During the pandemic, I returned to Shanghai and, by chance, started an internship at an architecture studio purely out of curiosity. With no prior experience, it felt like I stepped into a completely new world. During that time, I measured spaces for the first time, built models, drew construction plans, and visited construction sites, learning how spaces transform from digital models to the physical world. Although it was just scratching the surface, a mix of confusion, understanding, questions, and imagination kept coming up.
在疫情期间我回到上海，出于好奇和一个偶然的契机，进入一家建筑事务所实习。缺乏专业背景的我像是闯进了一片陌生又新鲜的外景地，在兵荒马乱中迎接许多抛来的陌生“腔体”。那段时间，我第一次测量空间、搭建模型、绘图、进入施工现场，了解空间在建模程序 (技术) 和现实世界中的转化过程。即便只是管中窥豹，但困惑、理解、质疑与想象在期间不断浮现。
The production of space (specifically referring to measurement, modeling, design, construction drawings, and implementation) seems like synchronous windows — converting proportions, adjusting materials, layering or simplifying functions, etc. It requires meticulous attention to scale, function, aesthetics, safety, and various considerations, all interrelated. When I realized that I had the 'right' to freely stretch a wall in a real space on a small computer screen, my perception of 'construction' and 'contingency' became even stronger.
Systematic and standardized processes make the realization of concepts more precise and efficient, but it also means that one must maintain a rigorous and meticulous approach during work. For instance, due to my less proficient use of modeling software, I often find myself investing energy in the models searching for broken, redundant, or misplaced lines/blocks (operational errors), leading to a frequent experience of feeling lost. This happens not only in SketchUp and CAD but also in the uncanny, homogenized, and highly disorientating urban landscapes.
空间的‘生产‘（这里具体指: 测量 - 建模 - 设计 - 绘制施工图 - 落地）像是一个个窗口的同步 - 换算比例、选择材质、叠加/删减功能... 在尺度、功能、美学、安全性等诸多考量上需要环环相扣，严丝合缝。当意识到自己拥有在小小的电脑屏幕上自由拉伸出一块现实空间中的墙体的“权利“，我对“建造“和“因地制宜“的感知变得愈发强烈。系统性和标准化让概念落地的过程变得更精准高效，这也意味着工作时需要时刻保持一份疏而不漏的严谨。比如我由于对建模软件的使用还不够娴熟，所以经常发现自己会花费心力在模型中寻找破碎的、多余的或掉队的一根线/一个组块（操作失误），也因此时常有一种“迷向“的体验。不止在sketch up、CAD中，也在怪异的、同质化的、令人困惑的城市地景中迷失方向。
As I wander through the streets, observing these urban spaces, I can't help but wonder: what kind of disorientation is this? how is the surrounding constructed, and how do we navigate ourselves and adapt to it? Michel De Certeau, in his work The Practice of Everyday Life, regards the everyday as a linguistic space. In the chapter on spatial practice, he distinguishes the notion between 'place' and 'space,' arguing that 'space is a practiced place.' Introducing his well-known opposition between 'strategies' and 'tactics,' he suggests viewing everyday life as a struggle between control and resistance under comprehensive surveillance, such as the act of wandering in the city. Wanderers stop, observe, touch, smell, and taste in the urban environment, focusing on countless tiny details, perceiving and sketching their own maps.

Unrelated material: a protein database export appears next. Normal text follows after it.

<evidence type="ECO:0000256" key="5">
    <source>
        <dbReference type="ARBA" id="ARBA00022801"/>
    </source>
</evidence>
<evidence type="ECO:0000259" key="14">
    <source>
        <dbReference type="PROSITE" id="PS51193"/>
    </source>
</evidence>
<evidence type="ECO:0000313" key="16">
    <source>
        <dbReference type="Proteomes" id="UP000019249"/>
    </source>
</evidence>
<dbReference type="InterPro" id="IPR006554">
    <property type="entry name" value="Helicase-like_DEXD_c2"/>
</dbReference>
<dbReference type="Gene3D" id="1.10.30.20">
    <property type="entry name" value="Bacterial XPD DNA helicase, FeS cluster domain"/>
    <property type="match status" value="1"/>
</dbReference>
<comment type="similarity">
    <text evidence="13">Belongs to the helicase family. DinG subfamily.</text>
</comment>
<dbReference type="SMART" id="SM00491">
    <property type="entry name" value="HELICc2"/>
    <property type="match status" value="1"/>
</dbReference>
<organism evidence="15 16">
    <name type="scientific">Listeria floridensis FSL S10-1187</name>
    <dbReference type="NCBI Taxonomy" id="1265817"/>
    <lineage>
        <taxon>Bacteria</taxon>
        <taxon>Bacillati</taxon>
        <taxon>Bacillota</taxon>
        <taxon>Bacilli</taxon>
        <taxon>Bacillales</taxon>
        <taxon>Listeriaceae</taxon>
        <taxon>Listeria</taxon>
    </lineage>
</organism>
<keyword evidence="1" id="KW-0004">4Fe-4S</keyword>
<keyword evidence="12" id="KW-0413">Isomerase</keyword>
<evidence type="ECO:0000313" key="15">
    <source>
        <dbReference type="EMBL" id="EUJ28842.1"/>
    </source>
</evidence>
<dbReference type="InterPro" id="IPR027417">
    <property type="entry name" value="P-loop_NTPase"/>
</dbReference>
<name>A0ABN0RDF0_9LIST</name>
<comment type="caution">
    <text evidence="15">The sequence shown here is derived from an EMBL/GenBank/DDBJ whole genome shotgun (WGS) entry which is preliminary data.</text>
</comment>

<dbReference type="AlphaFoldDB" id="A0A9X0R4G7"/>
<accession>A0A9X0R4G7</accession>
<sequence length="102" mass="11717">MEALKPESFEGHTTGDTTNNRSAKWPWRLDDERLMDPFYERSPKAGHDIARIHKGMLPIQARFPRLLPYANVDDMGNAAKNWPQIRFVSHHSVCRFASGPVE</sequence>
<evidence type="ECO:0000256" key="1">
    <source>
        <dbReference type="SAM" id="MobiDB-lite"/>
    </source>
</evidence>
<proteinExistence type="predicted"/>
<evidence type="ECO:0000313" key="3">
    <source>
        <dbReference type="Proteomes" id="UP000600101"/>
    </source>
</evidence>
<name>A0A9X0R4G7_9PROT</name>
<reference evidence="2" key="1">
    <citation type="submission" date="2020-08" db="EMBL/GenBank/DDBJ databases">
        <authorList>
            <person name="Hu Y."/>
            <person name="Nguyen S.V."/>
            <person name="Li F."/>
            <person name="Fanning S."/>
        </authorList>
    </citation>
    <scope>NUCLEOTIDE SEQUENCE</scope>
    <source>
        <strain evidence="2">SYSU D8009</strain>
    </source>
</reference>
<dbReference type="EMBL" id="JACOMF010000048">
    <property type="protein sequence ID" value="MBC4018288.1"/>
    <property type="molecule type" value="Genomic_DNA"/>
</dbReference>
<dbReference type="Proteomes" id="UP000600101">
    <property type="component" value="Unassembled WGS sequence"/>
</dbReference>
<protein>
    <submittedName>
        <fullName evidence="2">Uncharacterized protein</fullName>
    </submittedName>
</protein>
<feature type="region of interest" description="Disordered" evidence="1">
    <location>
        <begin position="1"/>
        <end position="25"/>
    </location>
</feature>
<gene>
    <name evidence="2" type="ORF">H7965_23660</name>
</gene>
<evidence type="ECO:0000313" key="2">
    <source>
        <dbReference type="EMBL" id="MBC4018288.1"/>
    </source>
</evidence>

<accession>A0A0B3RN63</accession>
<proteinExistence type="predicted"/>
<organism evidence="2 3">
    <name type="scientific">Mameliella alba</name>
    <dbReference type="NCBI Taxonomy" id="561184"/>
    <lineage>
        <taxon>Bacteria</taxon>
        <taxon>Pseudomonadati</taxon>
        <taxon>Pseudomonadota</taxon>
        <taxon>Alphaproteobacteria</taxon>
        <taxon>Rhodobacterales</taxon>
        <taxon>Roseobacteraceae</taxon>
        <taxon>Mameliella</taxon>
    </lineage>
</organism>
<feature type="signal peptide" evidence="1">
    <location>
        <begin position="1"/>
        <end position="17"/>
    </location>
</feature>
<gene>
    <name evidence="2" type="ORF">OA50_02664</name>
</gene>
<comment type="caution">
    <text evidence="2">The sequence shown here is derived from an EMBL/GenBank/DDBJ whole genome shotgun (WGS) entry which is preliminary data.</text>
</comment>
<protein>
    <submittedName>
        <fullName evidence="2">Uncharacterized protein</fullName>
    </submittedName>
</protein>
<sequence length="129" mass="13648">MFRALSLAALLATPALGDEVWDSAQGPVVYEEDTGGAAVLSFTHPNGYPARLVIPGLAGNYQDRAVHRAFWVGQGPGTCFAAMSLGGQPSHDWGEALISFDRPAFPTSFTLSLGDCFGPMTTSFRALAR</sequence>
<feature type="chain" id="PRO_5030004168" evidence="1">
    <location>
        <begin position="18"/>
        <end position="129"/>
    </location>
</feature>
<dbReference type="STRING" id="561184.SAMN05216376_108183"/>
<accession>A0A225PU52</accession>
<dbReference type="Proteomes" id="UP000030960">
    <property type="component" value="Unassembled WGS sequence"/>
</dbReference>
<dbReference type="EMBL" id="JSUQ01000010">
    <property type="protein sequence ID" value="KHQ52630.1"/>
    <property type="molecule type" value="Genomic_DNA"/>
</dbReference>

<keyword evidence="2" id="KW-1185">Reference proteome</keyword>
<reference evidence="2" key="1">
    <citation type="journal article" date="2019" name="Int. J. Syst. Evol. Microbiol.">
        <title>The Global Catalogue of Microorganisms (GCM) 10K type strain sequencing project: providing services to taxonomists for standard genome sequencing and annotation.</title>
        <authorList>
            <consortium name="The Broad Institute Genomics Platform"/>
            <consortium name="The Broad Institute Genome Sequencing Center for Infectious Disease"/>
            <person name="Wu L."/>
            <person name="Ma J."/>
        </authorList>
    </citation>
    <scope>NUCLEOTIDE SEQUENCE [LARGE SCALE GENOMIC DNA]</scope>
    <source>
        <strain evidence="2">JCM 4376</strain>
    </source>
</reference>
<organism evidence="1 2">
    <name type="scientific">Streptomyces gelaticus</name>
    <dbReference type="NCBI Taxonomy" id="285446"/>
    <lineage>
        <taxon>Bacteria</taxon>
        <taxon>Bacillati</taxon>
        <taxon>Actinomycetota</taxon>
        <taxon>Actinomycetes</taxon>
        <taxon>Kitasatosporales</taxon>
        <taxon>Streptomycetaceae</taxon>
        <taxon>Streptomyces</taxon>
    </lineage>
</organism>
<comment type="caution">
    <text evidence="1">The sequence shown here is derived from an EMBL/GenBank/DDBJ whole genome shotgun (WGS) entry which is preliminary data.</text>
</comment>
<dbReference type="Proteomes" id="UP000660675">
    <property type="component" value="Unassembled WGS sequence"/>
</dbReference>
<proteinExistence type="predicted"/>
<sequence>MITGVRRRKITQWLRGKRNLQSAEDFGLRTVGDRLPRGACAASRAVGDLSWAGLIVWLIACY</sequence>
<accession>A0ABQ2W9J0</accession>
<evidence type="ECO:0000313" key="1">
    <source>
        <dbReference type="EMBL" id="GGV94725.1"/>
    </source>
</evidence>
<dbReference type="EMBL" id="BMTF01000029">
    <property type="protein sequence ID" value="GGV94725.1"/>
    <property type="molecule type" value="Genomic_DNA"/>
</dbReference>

当我在街道上游荡，观察这些城市空间时，不禁好奇：这是一种怎样的迷失感？我们的周遭是如何被精心构建的，人们又如何在其中引导自身并琢磨出适应之道？Michel De Certeau在他的著作《日常生活实践》中把城市看作文本空间，在谈到空间的实践 (spatial practice)这一章节时，他区分了场所 (place) 与空间 (space)的概念，提出"空间是实践了的场所 (space is a practiced place)"。同时引入“策略“和“战术“的概念，他建议把日常看作是一个在全面监控之下宰制与抵抗的斗争场，例如在城市中的漫游行为。漫游者在城市中驻足、观看、触摸、嗅闻和品尝，集中于无数微小的细节，感知并绘制着属于自己的认知地图。
This reminds me of a time when paper was not yet widespread, and people used durable parchment for writing. In order to reuse the precious material, they washed away previous ink with a mixture of milk and oat bran, writing repeatedly. However, the ink had already permeated the parchment and couldn't be entirely cleansed or scraped off. Over time, faint traces of the previous text would reappear. After numerous uses, countless layers of text would accumulate, forming a palimpsest. If we consider parchment as urban space, the chorus of footprints is the process of writing, even though reading the spatial text is challenging, and trajectories are continually rewritten. Hundreds of paths and practices entwine in space, weaving into a porous and unidentifiable poem.
Upon returning to London, I incorporated walking into my artistic practice, making it the starting point for exploring both the interiors and exteriors of my new residence, considering the city as an archaeological site. These “portals (site maps)” are documents of visits to diverse places - mostly in London and Shanghai - made from materials I collected there. Merging mass produced, standardized construction drawings (such as indoor furniture, where door heights generally do not exceed 2.4m) with my mental maps - utilizing this layering to reflect upon how my body navigates and interacts with intriguing yet perplexing visual arragements in everyday surroundings (including still images captured with my phone, navigation/walking records, inexplicable symbols and patterns, leftover objects, etc.). During practice, I gradually recognize that each 'force/contingency' shaping a city collectively forms layers of a palimpsest, and the process of bricolage firmly anchors me in this disorienting world.
回到伦敦后，我开始将行走纳入艺术实践，并以此为起点，探索我新居所的内外，并把城市视为一个考古现场。将大规模生产、标准化的建筑图纸（比如室内家具，门的高度通常不超过2.4米）作为背景图层，叠加绘制自己的心理地图 - 利用这种叠加方式来反观我的身体如何在日常环境中引导并与有趣却令人困惑的视觉布局互动（路上用手机拍摄的定格画面、导航/行走记录、意味不明的符号和纹路等）。在这过程中，我逐渐认识到塑造城市的每股“力”也在塑形着重写本，而拼凑它们的过程牢牢地将我扎根。